This year marks the 30th anniversary of the very famous picture from the Voyager mission, the NASA Jet Propulsion Laboratory in Pasadena, California, is releasing a new version of the same.
The picture, named “The Pale Blue Dot” was obtained on 14th February 1990, moments before the camera and the several other instruments of the Voyager were powered off for conservation of battery since the probe wouldn’t make a close flyby past any other objects during their lifetime.
The Family Portrait
In addition to Earth, Voyager 1 captured images of Neptune, Uranus, Saturn, Jupiter, and Venus. A few key members didn’t show up in the shot: Mars was obscured by scattered sunlight bouncing around in the camera, Mercury was too close to the Sun, and dwarf planet Pluto was too tiny, too far away and too dark to be detected.
The images gave humans an awe-inspiring and unprecedented view of their home world and its neighbors. Like Earth, each planet appears as just a speck of light (Uranus and Neptune appear elongated due to spacecraft motion during their 15-second camera exposures).
Finding a way to display the images and capture the sheer scale of Voyager’s accomplishment proved challenging. NASA’s Jet Propulsion Laboratory — which built and manages the Voyager probes — mounted the entire mosaic on a wall in its Theodore von Kármán Auditorium and it covered over 20 feet.
Members of the Voyager imaging team said in a 2019 research paper that the image of Earth had to be replaced often because so many people touched it.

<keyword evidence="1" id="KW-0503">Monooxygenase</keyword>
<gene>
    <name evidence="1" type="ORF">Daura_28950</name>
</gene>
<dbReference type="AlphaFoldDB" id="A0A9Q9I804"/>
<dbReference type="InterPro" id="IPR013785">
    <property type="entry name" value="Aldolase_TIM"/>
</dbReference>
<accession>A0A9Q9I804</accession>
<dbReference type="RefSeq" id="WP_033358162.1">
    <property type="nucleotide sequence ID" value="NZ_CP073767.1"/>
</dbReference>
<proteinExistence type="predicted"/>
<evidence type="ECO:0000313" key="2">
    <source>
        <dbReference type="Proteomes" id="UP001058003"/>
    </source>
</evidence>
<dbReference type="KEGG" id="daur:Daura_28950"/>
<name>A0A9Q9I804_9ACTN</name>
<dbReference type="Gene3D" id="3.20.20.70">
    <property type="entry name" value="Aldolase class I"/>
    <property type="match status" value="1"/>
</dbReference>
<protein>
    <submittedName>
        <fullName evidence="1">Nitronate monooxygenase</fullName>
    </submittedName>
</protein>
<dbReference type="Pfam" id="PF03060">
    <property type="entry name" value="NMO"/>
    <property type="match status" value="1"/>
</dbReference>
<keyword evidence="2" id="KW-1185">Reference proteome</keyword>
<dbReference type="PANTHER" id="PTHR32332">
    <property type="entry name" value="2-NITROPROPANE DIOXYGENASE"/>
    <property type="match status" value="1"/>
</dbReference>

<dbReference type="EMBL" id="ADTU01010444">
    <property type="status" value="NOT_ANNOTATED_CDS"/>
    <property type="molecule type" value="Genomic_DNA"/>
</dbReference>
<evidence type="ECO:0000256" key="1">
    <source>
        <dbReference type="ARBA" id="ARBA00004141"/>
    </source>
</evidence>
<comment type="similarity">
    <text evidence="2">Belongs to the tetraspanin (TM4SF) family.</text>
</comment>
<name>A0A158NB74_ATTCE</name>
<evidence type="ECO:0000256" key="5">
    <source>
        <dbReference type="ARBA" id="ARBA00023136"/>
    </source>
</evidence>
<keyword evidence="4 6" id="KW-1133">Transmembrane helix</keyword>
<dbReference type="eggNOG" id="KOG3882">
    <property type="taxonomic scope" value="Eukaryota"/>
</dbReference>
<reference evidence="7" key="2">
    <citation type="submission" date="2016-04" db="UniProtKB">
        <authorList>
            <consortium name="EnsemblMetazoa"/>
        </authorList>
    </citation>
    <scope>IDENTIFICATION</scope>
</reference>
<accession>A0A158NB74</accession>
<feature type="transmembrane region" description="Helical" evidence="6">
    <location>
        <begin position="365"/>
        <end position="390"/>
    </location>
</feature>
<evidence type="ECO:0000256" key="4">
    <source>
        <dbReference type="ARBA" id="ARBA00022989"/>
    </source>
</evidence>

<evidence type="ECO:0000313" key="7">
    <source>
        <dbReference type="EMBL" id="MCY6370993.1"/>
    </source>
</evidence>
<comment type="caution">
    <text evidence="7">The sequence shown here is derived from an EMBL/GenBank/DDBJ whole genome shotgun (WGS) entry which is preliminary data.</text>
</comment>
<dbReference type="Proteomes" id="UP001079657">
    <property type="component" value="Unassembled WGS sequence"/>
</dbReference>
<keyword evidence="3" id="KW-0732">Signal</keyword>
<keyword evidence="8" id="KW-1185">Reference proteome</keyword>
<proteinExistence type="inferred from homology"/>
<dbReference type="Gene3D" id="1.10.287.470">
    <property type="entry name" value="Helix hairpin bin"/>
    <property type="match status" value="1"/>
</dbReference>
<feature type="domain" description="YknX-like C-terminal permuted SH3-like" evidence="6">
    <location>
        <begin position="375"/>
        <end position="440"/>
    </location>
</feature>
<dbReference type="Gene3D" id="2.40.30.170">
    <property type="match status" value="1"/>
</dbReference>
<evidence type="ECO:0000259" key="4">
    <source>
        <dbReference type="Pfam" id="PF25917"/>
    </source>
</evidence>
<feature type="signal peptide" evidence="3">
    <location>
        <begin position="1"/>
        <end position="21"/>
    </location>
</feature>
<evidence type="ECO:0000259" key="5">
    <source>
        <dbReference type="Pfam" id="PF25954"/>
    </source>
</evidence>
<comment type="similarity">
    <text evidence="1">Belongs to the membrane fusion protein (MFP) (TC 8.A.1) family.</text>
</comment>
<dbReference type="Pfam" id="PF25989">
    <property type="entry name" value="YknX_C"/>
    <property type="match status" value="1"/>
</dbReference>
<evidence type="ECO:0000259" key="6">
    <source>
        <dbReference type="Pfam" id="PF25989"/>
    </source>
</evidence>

The family portrait remains the first and only time a spacecraft has attempted to photograph our home solar system. Only three spacecraft have been capable of making such an observation from such a distance: Voyager 1, Voyager 2 and New Horizons.
Carl Sagan’s Dream Shot
Carl Sagan played a leading role in the U.S. space program. The prominent planetary scientist was a consultant and adviser to NASA beginning in the 1950s. He briefed the Apollo astronauts before their flights to the Moon.
In his role as a visiting scientist at JPL, Sagan helped design and manage the Mariner 2 mission to Venus; the Mariner 9, Viking 1 and Viking 2 trips to Mars; the Voyager 1 and Voyager 2 missions to the outer solar system and the Galileo mission to Jupiter.
Sagan also was a member of the Voyager Imaging Team. He had the original idea in 1981 to use the cameras on one of the two Voyager spacecraft to image Earth. He realized that because the spacecraft were so far away the images might not show much. This was precisely why Sagan and other members of the Voyager team felt the images were needed — they wanted humanity to see Earth’s vulnerability and that our homeworld is just a tiny, fragile speck in the cosmic ocean.
On Feb. 13, 1990, Voyager 1 warmed up its cameras for three hours. Then the spacecraft’s science platform was pointed at Neptune and the observations began.
After Neptune, it took images of Uranus, Saturn, Mars, the Sun, and then Jupiter, Earth and Venus. The Earth images were taken at 04:48 GMT on Feb. 14, 1990, just 34 minutes before Voyager 1 powered off its cameras forever.
It took until May 1, 1990 — and four separate communications passes with NASA’s Deep Space Network — for all the image data to finally arrive back on Earth. Voyager 1 had captured images of six of the seven planets targeted as well as the Sun.
About the Photographer
Voyager 1 was launched Sept. 5, 1977, just days after its twin Voyager 2 on Aug. 20. Because it was on a faster route to the mission’s first encounter, at Jupiter, Voyager 1 overtook Voyager 2 on Dec. 15, 1977. (This was the reason for the order of their naming.)
Voyager 1 flew past Jupiter on March 5, 1979, and Saturn on Nov. 12, 1980.
After snapping the Pale Blue Dot and other “family photos,” — at 05:22 GMT, Feb. 14, 1990 — Voyager 1 powered off its cameras forever. Mission planners wanted to save its energy for the long journey ahead.
In August 2012, Voyager 1 entered interstellar space. It’s now the most distant human-made object ever.